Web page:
RRR = extremely rare, only 1-5 known |  RR = very rare, about 5-10 known  | R = rare, about 10-20 known

S = scarce, about 20-50 known | C = common, about 50-100 known | CC = very common, over 100 known

 


8 escudos (Lima only)

 

1696H. Note this year only, the cross lacks crossbars at its ends (applies to the 4 & 2 escudos as well) RRR.

1697H. RR.

1698H. RR.

Lima 8 escudos Gold Cobs 1715 Fleet

Lima, Peru, cob 8 escudos, 1699R and 1702H

 

1699R. Varieties: HISPANIAR, HISPANIARVM; pillars stopping short of the waves. S.

1700H. RR.

1701H. Charles II. Only known with overdate 1701/0. RRR.

1701H. Philip V. RRR.

1702H. Varieties: HISPA, HISPAN. RR.

Lima 8 escudos Gold Cobs 1715 Fleet

Lima, Peru, cob 8 escudos, 1703H and 1704H

 

1703H. Varieties: ISPA, HISPA, HISPAN, HISPANIA. RR.

1704H. Varieties: ISPANIAR, HISPA, HISPAN, HISPANI, HISPANIA. RR.

1705H. All with ISPANIAR. R.

1706R. Might not exist, as listed only from older references, with no photos and no recent sales records.

Lima 8 escudos Gold Cobs 1715 Fleet

Lima, Peru, cob 8 escudos, 1707H and 1708H

 

1707H. Varieties: ISPANIA, ISPANIAR. R.

1708H. Varieties: ISPANIA, ISPANIAR, HISPAN, HISPANI. S.

Lima 8 escudos Gold Cobs 1715 Fleet

Lima, Peru, cob 8 escudos, 1709M and 1710H

 

1709H. All with HISPAN. RRR.

1709M. Varieties: HISPANI, HISPANIA. R.

1710H. Varieties: second date in legend as 71, 710, 1710; rotated obverse legend; HISPA, HISPANIAR (note that the 1710M listed only in older references without photos probably does not exist). S.

Lima 8 escudos Gold Cobs 1715 Fleet

Lima, Peru, cob 8 escudos, 1711M and 1712M

 

1711M. All HISPANIAR and ANO with no second date. Varieties: rotated obverse legend; 2 or 4 dots above denomination. C.

1712M. Varieties: HISPANIA, HISPANIAR; date in legend as 71, 712, 1712; rotated obverse legend (note that specimens reported without second date, and others with 5 waves instead of 3, are all simply double-struck). CC.

Lima 8 escudos Gold Cobs 1715 Fleet

Lima, Peru, cob 8 escudos, 1713/2M and 1714/13M

 

1713M. Varieties: overdate 1713/12 (note that specimens reported with overdates 1713/03, 1713/08 and 1713/11 are all simply double-struck); HISPANIA, HISPANIAR. C.

1714M. Final date for 1715 Fleet. Varieties: overdate 1714/13; HISPANIA, HISPANIAR. RR.

 

Lima 8 escudos Gold Cobs 1715 Fleet

Lima, Peru, cob 8 escudos, 1715M and 1721M

 

1715M. Varieties: HISPANIA, HISPANIAR. RR.

1716M. All with horizontal rows of dots instead of lines on reverse (distinctive for this year alone), plus extra dots around lions and castles on obverse and around all elements on obverse. Varieties: HISPANIA, HISPANIAR; large ornament below denomination on reverse. R.

1717M. Extra dots around lions and castles on obverse and around all elements on obverse (but horizontal lines). Varieties: date in legend as 17, 717; HISPANIA, HISPANIAR. R.

1718M. Varieties: overdate 1718/17; HISPANIA, HISPANIAR; with or without extra dots around lions and castles on obverse and around all elements on obverse; with or without large ornament above denomination. R.

1719M. Varieties: overdate 1719/18; dot quantity and placement. R.

1720M. Varieties: overdate 1720/19; dot placement. R.

1721M. Varieties: dot placement. R.

1722M. Varieties: dot placement. R.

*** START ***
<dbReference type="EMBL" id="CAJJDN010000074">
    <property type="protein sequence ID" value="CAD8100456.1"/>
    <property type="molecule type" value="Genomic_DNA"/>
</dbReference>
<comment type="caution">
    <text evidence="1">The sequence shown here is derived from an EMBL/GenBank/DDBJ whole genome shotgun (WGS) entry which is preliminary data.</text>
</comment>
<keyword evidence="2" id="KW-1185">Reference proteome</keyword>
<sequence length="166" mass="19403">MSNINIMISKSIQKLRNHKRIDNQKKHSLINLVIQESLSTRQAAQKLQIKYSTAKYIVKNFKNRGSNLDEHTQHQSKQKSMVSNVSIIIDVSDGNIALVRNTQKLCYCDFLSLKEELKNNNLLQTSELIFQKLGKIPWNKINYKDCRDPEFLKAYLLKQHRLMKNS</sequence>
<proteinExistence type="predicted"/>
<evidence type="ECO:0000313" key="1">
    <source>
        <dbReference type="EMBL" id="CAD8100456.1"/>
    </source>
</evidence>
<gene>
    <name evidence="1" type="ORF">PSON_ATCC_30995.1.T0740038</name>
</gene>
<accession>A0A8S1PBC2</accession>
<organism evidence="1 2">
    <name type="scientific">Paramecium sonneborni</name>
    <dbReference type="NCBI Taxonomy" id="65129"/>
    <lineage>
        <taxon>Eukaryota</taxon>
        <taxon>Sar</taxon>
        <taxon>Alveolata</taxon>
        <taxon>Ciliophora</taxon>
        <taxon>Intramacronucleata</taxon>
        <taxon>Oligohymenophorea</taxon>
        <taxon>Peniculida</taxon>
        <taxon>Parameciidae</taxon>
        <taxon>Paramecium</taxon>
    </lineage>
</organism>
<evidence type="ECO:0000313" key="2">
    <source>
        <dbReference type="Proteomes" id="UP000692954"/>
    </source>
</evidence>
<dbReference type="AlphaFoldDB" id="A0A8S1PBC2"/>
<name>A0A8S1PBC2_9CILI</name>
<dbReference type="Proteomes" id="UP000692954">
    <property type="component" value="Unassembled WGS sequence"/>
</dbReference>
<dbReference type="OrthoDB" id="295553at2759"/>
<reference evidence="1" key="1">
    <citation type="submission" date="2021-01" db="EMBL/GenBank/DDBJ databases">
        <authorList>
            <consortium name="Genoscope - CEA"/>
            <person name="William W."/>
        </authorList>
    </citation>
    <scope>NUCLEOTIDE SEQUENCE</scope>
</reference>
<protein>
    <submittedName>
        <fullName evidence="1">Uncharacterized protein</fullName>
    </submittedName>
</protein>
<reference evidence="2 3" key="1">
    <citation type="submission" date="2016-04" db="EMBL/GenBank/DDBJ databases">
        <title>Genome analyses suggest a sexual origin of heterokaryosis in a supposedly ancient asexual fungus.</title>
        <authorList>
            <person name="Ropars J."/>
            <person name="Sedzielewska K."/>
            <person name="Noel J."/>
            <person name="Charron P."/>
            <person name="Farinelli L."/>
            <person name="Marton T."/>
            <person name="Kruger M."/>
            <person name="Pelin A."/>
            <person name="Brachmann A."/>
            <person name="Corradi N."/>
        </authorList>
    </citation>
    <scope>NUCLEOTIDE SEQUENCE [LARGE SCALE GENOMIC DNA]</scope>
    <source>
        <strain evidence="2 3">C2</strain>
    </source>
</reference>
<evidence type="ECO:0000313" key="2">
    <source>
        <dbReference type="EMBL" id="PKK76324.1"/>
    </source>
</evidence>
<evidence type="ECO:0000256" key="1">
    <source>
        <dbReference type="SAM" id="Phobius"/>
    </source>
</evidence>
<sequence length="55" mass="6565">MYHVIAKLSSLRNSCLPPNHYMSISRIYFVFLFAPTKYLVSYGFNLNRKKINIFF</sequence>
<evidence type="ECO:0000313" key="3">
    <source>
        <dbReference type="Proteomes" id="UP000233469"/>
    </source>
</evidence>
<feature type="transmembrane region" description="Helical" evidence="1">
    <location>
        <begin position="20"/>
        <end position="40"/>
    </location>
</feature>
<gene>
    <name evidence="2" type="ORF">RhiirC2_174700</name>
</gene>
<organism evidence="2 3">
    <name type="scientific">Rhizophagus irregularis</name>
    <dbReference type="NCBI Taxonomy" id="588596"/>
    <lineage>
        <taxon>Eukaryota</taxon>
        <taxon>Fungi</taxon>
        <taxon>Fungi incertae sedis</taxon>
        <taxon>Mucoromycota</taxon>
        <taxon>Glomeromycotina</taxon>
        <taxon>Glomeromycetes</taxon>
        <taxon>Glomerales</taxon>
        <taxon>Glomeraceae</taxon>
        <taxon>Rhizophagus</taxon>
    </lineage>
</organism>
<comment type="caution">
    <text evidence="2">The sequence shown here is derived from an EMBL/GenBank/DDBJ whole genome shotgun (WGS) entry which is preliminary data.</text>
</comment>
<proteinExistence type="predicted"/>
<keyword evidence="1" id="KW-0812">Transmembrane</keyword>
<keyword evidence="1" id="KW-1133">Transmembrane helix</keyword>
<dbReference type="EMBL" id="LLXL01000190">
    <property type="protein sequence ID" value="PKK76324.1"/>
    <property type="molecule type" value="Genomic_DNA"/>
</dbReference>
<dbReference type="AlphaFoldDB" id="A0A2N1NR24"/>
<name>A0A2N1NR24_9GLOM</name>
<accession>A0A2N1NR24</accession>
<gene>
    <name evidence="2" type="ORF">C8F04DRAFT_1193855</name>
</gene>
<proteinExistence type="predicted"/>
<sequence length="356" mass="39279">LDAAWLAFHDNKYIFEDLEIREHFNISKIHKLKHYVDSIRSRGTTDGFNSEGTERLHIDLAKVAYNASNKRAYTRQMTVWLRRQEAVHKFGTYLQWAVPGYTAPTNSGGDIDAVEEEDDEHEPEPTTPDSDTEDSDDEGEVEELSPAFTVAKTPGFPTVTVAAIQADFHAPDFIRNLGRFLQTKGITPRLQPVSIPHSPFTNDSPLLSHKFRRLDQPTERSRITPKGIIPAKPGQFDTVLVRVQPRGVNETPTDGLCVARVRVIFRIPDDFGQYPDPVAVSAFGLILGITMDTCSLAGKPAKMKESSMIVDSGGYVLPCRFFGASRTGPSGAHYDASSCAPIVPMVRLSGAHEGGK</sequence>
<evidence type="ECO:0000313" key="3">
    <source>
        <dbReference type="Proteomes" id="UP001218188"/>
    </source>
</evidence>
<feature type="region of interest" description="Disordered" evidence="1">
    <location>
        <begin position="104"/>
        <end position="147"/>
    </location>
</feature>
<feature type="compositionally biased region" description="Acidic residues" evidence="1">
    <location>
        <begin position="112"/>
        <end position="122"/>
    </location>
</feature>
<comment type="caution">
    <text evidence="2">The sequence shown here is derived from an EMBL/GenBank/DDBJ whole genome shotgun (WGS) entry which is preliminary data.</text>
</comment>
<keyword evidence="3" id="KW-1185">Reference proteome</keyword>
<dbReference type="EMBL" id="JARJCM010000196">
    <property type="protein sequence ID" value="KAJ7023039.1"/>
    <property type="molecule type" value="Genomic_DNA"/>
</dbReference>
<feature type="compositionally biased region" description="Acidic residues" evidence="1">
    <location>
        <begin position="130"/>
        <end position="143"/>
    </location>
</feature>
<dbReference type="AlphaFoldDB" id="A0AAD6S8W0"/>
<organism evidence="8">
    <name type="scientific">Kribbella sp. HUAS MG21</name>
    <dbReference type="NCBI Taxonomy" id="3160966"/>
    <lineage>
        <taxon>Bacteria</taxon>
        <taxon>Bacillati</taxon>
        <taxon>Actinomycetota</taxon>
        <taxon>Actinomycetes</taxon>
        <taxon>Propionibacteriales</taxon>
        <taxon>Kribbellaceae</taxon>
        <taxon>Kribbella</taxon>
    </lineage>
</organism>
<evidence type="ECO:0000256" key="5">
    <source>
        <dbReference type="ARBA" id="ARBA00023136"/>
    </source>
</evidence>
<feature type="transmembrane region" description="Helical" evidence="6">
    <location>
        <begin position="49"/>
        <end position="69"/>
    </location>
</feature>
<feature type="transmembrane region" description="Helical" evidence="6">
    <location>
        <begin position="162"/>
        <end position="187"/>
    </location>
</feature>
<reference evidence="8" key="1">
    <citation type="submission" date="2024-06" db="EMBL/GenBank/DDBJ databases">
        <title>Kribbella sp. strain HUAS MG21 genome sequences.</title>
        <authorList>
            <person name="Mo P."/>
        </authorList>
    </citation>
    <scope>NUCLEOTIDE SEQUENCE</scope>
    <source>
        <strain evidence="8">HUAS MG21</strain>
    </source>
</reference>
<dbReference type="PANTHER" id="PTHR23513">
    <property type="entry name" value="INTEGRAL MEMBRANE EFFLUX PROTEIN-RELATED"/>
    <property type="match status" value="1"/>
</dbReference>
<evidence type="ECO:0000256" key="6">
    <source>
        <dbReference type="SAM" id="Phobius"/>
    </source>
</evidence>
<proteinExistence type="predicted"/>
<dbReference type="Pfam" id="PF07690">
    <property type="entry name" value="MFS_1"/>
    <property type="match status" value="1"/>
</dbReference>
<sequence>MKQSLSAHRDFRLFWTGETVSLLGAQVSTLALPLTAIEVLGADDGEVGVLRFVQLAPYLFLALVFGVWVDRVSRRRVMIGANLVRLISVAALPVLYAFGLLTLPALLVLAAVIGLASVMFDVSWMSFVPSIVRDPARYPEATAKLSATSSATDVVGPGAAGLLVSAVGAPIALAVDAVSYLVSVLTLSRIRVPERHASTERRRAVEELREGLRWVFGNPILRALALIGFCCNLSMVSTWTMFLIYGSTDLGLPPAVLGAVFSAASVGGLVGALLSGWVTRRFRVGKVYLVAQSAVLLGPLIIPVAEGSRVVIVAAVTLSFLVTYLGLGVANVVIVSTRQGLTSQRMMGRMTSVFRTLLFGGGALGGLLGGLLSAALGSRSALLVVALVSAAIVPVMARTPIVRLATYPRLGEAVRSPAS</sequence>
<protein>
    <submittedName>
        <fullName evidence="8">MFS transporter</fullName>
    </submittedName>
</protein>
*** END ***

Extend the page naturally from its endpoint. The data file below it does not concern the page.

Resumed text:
1723M. Varieties: overdate 1723/2; dot placement. R.

1724M. Varieties: overdate 1724/3; HISPANIA, HISPANIAR; dot placement. R.

Lima 8 escudos Gold Cobs 1715 Fleet

Lima, Peru, cob 8 escudos, 1725M and 1727M

 

1725M Louis I. Varieties: overdate 1725/4; with or without large ornament above denomination; with or without king’s ordinal I; dot placement. S.

1726M. Philip V. R.

1727M. Varieties: dot placement (we are unable to find any support for the existence of a rumored 172N, which does not appear in older references).. S.

1728N. Varieties: dot placement. S.

1729N. Varieties: overdate 1729/8; date in legend as 29, 729. S.

1730N. Varieties: overdate 1730/29; dot placement. S.

Lima 8 escudos Gold Cobs 1715 Fleet

Lima, Peru, cob 8 escudos, 1731N, 1732N and 1733N (images reduced)

 

1731N. Varieties: dot placement. S.

1732N. Varieties: HISPANI, HISPANIA. S.

1733N. Varieties: dot placement. S.

1734N. Varieties: overdate 1734/3; dot placement. S.

1735N. Varieties: overdate 1735/4; dot placement. C.

1736N. Varieties: HISPAN, HISPANI, HISPANIA; dot placement. C.

1737N. Varieties: HISPANI, HISPANIA; dot placement. C.

1738N. Varieties: HISPAN, HISPANI; dot placement. C.

1739N. Varieties: dot placement. S.

1739V. Varieties: overdate 1739/8 with V/N; dot placement. C.

1740V. Varieties: overdate 1740/39; dot placement. C.

1741V. Varieties: HISP, HISPA, HISPANIA; dot placement. C.

1742V. Varieties: dot placement. C.

Lima 8 escudos Gold Cobs 1715 Fleet

Lima, Peru, cob 8 escudos, 1743V and 1746/5V

 

1743V. Varieties: overdate 1743/2; dot placement. C.

1744V. Varieties: overdate 1744/3; dot placement. C.

1745V. dot placement (one rumored to have stars instead). S.

1746V. Varieties: overdate 1746/5 (with stars), placement and quantity of dots or stars on both sides; HISPANI, HISPANIAR S.

1747V. RR (with part of king’s name visible).

1747V. Ferdinand VI. Varieties: dot placement. R.

1748R. Varieties: overdate 1748/7; with or without L-R flanking and erased date 749 below cross (note that the 1748V listed only in older references without photos probably does not exist). R.

Lima 8 escudos Gold Cobs 1715 Fleet

Lima, Peru, cob 8 escudos, 1749R and 1750R

 

1749V. Varieties: overdate 1749/8. RRR (no recent sales records).

1749R. Many varieties: overdate 1749/8; with or without L-R flanking and/or erased date 749 below cross; with or without tressure around lions and castles; some with cruder style; dot placement. S.

1750R. Varieties: 1749 date on reverse; denomination above cross; dot placement. S.

 


4 escudos (Lima only)